Wednesday, May 21, 2008

Regan or Goneril

I love King Lear. But just today, I find myself wondering which I'm more like, Regan or Goneril.

I'm feeling guilty, and frustrated, and doubly guilty for being frustrated.

I see my Mom growing old; not seeing her for a while makes the changes more apparent, perhaps. And the changes scare me, more for my own future than anything else. Yeah, I'm selfish enough to know that things will be pretty sucktastic for me if I hit my 70s.

But back to Lear. Remember when he wants to take his retinue to stay with his daughter, because, after all, what's another 100 mouths to feed? They won't be any trouble at all! We're "supposed" to sympathize with Lear; his daughters should take him in, should care for him in his old age. It's a no brainer. They should take some time off from work to make sure he settles in, to take him here or there, or just visit. And if he tells them how to run their households, to bring a sweater, to get this other brand of toothpaste, they should listen respectfully because he raised them, and he's older and wiser than they.

It's part of our mythology, that in the "old days," children took care of their parents when they grew old. But, as historians of western Europe will tell you, it's mythology, and not how households were usually organized from at least the middle ages on. Certainly all those colonial types who left "the old country" didn't bring the 'rents along. Nor did the pioneers have a "mother-in-law" apartment above the ol' Conestoga.

But it's still a potent myth, isn't it?

And there's the rock and the hard place, Scylla and Charibdis, of how to deal with the reality. I think my Mom's articulating her own frustrations more fully, too, both with my sibling and myself. I get the feeling we're both big disappointments in the family responsibility department. Usually, in the past, she's pretty much held my brother exempt from criticism, but not now. And while at one time I would have been glad not to be the only one subject to criticism, now I feel doubly defeated. She's critical, but at the same time she realizes that she didn't spend her middle age taking her parents or in-laws on family vacations. It's just the rock and the hard place.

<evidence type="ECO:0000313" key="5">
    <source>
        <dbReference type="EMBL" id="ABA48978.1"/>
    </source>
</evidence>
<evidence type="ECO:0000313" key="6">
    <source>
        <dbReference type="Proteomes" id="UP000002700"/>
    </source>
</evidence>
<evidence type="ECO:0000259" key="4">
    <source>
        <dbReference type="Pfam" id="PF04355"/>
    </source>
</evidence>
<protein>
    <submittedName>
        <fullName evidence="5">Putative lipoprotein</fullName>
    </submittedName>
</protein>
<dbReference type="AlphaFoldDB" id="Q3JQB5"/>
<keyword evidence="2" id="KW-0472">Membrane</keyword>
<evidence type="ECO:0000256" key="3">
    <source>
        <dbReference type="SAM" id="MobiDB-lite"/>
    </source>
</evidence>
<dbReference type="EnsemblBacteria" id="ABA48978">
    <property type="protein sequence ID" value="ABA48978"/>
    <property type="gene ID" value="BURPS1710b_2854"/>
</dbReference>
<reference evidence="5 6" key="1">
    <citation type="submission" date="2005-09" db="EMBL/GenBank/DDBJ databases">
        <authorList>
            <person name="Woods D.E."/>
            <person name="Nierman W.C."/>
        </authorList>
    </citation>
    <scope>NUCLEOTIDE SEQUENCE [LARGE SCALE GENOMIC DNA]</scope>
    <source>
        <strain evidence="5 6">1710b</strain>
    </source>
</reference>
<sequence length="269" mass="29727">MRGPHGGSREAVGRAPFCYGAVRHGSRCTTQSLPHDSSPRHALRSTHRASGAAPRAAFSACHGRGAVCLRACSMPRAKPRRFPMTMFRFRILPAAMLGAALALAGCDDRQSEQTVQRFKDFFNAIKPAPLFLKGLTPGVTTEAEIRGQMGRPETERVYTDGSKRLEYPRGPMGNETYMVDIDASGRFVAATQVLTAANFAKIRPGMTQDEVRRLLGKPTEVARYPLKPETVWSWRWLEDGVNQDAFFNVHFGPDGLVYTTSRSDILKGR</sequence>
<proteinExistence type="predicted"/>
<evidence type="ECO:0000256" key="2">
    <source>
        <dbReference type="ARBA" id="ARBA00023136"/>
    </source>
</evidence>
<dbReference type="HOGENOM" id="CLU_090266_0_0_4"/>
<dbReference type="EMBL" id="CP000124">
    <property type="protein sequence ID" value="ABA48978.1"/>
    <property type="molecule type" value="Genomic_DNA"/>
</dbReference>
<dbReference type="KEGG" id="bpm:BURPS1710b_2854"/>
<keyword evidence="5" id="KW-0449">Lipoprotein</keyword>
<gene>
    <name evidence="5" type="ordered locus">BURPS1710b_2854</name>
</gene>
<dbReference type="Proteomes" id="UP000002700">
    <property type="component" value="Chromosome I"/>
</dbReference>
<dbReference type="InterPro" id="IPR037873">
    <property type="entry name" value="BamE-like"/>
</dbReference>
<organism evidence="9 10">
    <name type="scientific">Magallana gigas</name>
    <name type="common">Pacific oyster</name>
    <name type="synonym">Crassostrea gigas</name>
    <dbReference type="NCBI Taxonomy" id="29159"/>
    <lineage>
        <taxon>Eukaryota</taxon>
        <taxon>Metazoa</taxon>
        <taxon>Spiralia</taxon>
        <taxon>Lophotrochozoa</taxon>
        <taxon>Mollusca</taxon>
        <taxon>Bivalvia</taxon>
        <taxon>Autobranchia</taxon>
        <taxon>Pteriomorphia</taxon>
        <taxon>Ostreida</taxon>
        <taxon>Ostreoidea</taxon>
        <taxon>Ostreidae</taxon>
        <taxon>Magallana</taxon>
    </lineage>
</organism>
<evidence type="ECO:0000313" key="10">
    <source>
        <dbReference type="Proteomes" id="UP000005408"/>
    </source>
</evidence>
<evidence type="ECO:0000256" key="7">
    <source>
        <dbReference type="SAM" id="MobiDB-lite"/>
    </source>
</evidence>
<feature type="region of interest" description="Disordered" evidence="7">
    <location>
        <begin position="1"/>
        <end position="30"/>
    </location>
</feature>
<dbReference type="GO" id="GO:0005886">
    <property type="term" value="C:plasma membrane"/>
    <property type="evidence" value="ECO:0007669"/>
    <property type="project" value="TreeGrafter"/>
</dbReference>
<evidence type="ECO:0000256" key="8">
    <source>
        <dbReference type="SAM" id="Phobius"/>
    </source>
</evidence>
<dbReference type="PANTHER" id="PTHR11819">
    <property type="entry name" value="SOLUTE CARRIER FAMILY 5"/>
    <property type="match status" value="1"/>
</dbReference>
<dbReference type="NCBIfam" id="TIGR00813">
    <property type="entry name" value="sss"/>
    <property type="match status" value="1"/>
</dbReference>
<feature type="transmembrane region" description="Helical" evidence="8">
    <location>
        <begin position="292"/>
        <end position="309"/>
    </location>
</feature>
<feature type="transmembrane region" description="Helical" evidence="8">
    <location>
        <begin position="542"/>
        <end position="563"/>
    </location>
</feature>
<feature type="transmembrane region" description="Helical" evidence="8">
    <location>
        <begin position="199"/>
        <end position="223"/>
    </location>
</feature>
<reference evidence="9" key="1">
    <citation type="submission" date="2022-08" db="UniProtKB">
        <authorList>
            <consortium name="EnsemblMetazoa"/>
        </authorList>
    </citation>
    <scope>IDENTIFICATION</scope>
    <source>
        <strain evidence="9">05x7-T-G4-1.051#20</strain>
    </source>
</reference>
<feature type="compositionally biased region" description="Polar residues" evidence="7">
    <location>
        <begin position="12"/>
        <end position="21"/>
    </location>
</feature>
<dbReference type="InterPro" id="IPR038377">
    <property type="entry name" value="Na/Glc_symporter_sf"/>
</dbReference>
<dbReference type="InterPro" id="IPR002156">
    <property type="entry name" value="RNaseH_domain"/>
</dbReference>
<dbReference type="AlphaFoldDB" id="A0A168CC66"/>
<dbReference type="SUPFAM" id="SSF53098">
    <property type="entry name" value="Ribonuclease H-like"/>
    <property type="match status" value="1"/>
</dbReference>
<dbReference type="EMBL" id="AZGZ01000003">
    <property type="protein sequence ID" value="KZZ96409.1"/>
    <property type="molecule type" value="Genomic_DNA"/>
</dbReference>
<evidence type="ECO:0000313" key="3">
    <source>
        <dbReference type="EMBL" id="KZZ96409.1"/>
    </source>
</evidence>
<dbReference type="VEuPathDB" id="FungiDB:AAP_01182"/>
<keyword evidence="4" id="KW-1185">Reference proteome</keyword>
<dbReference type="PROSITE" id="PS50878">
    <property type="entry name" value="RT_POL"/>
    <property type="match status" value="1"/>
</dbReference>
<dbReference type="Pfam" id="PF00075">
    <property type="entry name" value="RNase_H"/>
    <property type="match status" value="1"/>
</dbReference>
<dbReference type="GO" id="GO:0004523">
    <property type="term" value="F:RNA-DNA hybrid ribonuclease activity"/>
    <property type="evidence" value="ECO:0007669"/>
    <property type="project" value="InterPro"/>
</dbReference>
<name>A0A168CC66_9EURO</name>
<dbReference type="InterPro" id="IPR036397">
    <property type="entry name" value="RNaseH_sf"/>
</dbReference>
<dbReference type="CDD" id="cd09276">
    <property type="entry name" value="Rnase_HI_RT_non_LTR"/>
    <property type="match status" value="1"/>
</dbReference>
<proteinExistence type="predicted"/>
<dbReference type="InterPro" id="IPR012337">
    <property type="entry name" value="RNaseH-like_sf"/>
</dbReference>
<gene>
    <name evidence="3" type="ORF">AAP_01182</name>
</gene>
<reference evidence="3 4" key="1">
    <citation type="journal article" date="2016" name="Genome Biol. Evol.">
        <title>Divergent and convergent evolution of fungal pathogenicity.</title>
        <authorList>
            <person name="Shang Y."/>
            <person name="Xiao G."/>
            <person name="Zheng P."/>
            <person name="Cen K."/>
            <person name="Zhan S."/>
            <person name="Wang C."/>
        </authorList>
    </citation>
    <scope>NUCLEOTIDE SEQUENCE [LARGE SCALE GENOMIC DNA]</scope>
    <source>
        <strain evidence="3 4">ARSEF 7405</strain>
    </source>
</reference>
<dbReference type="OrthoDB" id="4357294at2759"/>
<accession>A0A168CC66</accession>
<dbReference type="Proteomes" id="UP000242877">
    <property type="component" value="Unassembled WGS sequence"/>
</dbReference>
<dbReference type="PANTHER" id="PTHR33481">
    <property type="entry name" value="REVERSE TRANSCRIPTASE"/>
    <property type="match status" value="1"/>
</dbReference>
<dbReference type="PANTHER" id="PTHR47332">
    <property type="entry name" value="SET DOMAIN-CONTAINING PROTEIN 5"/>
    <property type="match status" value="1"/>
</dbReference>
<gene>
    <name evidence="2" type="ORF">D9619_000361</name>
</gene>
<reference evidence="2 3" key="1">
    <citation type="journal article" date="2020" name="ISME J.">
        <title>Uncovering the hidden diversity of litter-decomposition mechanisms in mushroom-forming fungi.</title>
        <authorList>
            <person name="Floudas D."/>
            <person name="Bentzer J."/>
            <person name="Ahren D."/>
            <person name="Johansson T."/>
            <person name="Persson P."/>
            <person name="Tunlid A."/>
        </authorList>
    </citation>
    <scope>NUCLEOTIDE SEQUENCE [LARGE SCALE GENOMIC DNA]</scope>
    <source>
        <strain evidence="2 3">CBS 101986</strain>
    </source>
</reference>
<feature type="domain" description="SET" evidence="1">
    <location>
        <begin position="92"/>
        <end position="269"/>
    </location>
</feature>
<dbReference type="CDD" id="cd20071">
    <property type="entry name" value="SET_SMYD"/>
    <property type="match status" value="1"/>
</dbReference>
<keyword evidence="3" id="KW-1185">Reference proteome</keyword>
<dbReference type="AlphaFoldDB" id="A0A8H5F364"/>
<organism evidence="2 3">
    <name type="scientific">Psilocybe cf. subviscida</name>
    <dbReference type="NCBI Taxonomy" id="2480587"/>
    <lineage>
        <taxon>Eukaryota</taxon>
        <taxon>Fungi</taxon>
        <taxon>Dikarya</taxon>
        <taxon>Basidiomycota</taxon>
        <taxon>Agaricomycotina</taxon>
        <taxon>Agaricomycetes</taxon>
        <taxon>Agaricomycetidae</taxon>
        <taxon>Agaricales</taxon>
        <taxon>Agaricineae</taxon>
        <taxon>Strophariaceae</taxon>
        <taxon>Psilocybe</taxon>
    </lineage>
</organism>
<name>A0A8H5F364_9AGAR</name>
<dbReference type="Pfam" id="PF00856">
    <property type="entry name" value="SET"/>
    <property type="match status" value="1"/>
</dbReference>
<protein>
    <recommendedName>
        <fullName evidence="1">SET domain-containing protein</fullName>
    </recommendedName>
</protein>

Of course, we're neither the first nor the last family to hit these issues. It's same old, same old back to Leir.

8 comments:

  1. I'm a little apprehensive about my MIL aging because it's already been said that she'll eventually live with us--that's instead of with one of my husband's brothers. My husband is the oldest and most responsible and at this point, the only one who is married, which seems to automatically mean it's his duty. and in their family, yeah...my MIL did spend her middle age taking care of her father in law. come to think of it, she spent her 20's caring for her dying mother but that's another story.

    What unsettles me about it is that we're not talking about caring for her when and if she's too weak or confused to care for herself. It's more about us filling her loneliness and I have mixed feelings about that.

    I don't like the fact that she's lonely and I wish her husband hadn't left her for another woman. At the same time, can't a grown woman build a life for herself after divorce? Does divorce mean responsibility for her happiness and well-being is transferred from her husband to her eldest son? And that's when I start to feel jealous. He's my husband, not hers, you know?

    when the talk of her living with us or near us comes up, it's always about her loneliness. She talks about wishing we were closer or that she lived closer. She can't leave her state because of pension issues, so it's a constant why don't you get work here I wish you would move here and so forth. If we moved anywhere inside the borders of her home state, she would sell her house and move in next door, I'm sure of it. and she'd do that in order to become part of our immediate family.

    I want to have compassion for her but it feels like a bit much to ask my husband to be her primary emotional support. I wish she would learn to stand on her own.

    looong comment. :)

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  2. I'm about to move across country, and my Mom has announced she will follow me. Now, unlike Anastasia's MIL, my mom is well able to make friends and build community. And she'll do it. But what I know is that there will probably come a time when I do doctors appointments with her, and worry about her care. In other words, the immediate responsibility will be mine, not my sibs.